Apr/May 2014

It is pretty clear this world is well on its way to connecting. It is no longer just the CES (Consumer Electronics Show) that highlights the IoT (Internet of Things) and connected products. Try to walk into a retail store, an airport, a car dealership, even a sporting event without experiencing some form of connected product that is more than likely streaming data.

Statistically we may have not yet reached the tipping point on our way to the promised 30, 45, or 60 billion connected devices. As a society living in this connected world, however, there is no turning back. People will refuse to return to the siloed life of just a few years ago when products were used in isolation, and the user was forced to be the key integrator. Expectations for how connectivity is applied are only increasing at both the consumer and enterprise levels.

With the market demanding these experiences, economic principles tell us this demand will be matched with supply. Perhaps the question is when?

Developing a Connected Workforce
Enabling connectivity in products brings together professional skills and product lifecycles that have rarely played together before. Connectivity requires IT professionals to link with product engineers as what was once hardware becomes software. Business development professionals must better understand the intricacies of commercial telecom plans to ensure pricing strategies are properly defined. Marketing professionals must determine if they are selling a product or a service. In the end, the pace in which connectivity grows may not be limited by technological innovation but how ready the workforce is prepared to design, build, and manage in this era.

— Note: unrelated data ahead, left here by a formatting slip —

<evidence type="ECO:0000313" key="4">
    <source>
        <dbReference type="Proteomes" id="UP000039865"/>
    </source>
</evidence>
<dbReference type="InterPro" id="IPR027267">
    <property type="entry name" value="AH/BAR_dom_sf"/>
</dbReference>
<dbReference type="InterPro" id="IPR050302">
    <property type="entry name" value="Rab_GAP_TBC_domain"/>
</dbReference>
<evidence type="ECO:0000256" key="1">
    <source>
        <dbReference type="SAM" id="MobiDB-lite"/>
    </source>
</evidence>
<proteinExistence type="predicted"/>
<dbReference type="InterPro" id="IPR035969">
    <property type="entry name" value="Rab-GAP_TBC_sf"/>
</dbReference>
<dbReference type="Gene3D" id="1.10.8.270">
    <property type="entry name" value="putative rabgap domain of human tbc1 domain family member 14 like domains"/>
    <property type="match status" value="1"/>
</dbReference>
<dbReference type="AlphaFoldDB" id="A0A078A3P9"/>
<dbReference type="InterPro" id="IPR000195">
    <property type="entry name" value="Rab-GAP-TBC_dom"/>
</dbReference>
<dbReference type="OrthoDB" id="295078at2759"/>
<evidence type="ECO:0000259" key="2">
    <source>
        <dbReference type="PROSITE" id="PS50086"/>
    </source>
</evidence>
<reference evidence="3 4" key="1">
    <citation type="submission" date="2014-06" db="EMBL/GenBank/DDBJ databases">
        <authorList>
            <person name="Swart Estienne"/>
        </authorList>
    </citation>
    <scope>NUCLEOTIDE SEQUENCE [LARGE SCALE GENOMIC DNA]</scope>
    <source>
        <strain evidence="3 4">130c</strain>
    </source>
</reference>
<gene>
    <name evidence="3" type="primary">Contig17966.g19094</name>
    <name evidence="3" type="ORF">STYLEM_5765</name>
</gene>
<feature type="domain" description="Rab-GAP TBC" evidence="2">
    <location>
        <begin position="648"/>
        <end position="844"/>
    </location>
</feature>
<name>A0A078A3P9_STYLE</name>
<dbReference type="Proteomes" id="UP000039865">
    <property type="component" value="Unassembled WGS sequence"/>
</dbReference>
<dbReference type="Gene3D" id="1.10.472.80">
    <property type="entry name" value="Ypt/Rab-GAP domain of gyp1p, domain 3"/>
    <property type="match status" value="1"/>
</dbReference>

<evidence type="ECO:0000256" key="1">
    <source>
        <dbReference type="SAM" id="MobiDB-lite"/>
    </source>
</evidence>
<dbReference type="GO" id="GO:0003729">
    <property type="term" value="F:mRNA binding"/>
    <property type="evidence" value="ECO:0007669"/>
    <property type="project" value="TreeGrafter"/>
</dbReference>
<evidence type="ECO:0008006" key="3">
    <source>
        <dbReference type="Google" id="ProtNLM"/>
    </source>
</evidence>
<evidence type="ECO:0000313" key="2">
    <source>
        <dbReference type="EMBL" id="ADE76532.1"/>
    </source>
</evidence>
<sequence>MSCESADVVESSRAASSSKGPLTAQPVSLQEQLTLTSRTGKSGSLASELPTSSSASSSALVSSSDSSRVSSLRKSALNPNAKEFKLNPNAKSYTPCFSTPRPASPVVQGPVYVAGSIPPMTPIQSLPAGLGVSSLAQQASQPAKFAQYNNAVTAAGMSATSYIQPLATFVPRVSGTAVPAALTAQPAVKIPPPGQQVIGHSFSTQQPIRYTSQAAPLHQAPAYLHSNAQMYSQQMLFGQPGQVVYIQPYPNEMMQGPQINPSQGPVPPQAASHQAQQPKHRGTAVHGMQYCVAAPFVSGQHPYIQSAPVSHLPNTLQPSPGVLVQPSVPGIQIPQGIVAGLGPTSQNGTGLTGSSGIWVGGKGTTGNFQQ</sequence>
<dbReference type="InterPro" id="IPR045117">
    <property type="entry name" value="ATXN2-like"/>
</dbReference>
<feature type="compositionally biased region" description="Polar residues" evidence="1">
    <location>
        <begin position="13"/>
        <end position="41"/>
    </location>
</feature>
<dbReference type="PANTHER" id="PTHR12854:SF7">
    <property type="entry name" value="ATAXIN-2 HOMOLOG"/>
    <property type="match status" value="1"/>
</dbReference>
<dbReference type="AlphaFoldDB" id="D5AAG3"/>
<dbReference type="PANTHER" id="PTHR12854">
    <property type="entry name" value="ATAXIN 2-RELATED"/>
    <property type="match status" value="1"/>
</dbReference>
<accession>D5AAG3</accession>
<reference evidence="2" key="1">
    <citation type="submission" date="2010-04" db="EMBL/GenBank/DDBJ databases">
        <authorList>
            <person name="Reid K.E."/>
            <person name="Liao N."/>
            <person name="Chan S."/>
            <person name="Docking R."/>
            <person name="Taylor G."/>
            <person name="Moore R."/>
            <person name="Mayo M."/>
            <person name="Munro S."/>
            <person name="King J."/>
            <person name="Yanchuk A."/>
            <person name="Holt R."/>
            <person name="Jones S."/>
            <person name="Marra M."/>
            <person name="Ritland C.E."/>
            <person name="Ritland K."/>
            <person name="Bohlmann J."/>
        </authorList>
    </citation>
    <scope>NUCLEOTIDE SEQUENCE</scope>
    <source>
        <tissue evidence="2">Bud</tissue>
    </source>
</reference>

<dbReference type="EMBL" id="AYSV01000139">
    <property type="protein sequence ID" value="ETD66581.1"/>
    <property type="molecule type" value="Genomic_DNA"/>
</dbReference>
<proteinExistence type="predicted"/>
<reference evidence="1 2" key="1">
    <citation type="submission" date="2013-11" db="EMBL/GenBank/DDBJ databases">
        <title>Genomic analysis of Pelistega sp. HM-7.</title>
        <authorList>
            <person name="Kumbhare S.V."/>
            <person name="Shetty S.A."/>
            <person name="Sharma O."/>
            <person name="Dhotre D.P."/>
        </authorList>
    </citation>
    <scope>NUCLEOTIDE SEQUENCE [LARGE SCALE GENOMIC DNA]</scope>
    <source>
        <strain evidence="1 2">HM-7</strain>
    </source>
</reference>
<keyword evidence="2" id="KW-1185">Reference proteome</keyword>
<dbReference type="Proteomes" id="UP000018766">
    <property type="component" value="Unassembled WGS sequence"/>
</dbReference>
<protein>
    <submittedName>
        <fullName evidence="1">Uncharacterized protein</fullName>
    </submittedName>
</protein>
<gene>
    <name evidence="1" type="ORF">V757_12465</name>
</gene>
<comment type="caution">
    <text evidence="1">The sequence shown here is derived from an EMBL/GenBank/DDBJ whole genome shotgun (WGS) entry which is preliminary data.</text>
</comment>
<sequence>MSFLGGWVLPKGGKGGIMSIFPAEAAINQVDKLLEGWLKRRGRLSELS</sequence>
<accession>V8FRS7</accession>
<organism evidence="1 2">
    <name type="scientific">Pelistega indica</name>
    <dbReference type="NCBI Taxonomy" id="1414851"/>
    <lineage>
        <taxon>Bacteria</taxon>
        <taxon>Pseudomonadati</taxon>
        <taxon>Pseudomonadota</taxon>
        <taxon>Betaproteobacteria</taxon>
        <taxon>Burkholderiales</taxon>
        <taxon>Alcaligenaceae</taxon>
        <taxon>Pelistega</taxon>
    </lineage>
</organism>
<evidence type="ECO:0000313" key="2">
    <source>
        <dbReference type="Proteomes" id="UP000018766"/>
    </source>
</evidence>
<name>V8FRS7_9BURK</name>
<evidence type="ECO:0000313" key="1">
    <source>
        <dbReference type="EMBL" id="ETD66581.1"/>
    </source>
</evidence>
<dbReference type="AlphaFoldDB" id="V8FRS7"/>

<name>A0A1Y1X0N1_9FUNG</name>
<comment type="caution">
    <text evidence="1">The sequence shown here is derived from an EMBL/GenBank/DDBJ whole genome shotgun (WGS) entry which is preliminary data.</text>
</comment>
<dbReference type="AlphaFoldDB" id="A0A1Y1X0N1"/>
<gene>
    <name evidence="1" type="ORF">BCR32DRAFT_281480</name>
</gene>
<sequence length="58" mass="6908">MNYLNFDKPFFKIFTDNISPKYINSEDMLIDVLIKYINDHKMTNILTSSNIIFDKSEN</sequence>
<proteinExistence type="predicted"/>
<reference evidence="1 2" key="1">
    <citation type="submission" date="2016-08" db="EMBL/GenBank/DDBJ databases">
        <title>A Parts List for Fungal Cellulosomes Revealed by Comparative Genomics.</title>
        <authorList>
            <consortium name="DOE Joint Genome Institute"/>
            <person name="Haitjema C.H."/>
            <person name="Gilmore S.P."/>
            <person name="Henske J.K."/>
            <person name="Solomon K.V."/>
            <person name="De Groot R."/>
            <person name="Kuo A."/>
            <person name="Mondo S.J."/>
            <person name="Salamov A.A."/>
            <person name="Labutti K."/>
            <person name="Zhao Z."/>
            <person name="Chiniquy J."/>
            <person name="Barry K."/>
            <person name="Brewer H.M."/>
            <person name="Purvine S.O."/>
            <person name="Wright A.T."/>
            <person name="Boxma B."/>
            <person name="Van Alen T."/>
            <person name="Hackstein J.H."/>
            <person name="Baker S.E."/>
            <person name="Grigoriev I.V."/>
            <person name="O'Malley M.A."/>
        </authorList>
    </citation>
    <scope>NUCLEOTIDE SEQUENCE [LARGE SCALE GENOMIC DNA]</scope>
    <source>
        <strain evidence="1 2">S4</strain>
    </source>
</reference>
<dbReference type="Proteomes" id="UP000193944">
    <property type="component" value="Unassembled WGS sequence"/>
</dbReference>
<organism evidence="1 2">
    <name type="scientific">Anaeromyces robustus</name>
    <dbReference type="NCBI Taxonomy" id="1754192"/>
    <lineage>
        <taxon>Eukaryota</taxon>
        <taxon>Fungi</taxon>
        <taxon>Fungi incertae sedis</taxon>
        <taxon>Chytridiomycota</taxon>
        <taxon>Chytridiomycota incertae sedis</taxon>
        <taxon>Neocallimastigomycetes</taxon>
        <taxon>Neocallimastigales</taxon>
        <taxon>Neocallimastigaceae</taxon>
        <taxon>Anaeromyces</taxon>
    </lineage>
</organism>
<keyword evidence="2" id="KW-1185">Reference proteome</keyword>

Learning new patterns of how to work together takes time. Formal education programs, especially those at the university level, often lag industry trends by years. Connectivity is not only disrupting corporations but also their workforce and the training necessary to prepare it. How often does your firm’s chief connected officer meet with the head of HR to determine a development plan? If they did, where would an HR professional turn? Most of the typical sources are not yet prepared to produce skilled candidates that understand the basic building blocks needed.

Colleges and educational institutes are likely educating in the same manor they were before the connected environment started to arrive. The core of the key disciplines (engineering, computer science, business admin., etc.) is still very much the same, however, the need to help students and professionals look at the world differently is absolutely upon us. Designing, engineering, manufacturing, marketing, and servicing a connected product is not the same as the unconnected version. Students must be taught the major building blocks that matter and must be given a chance to reflect on this prior to entering the full-time workforce.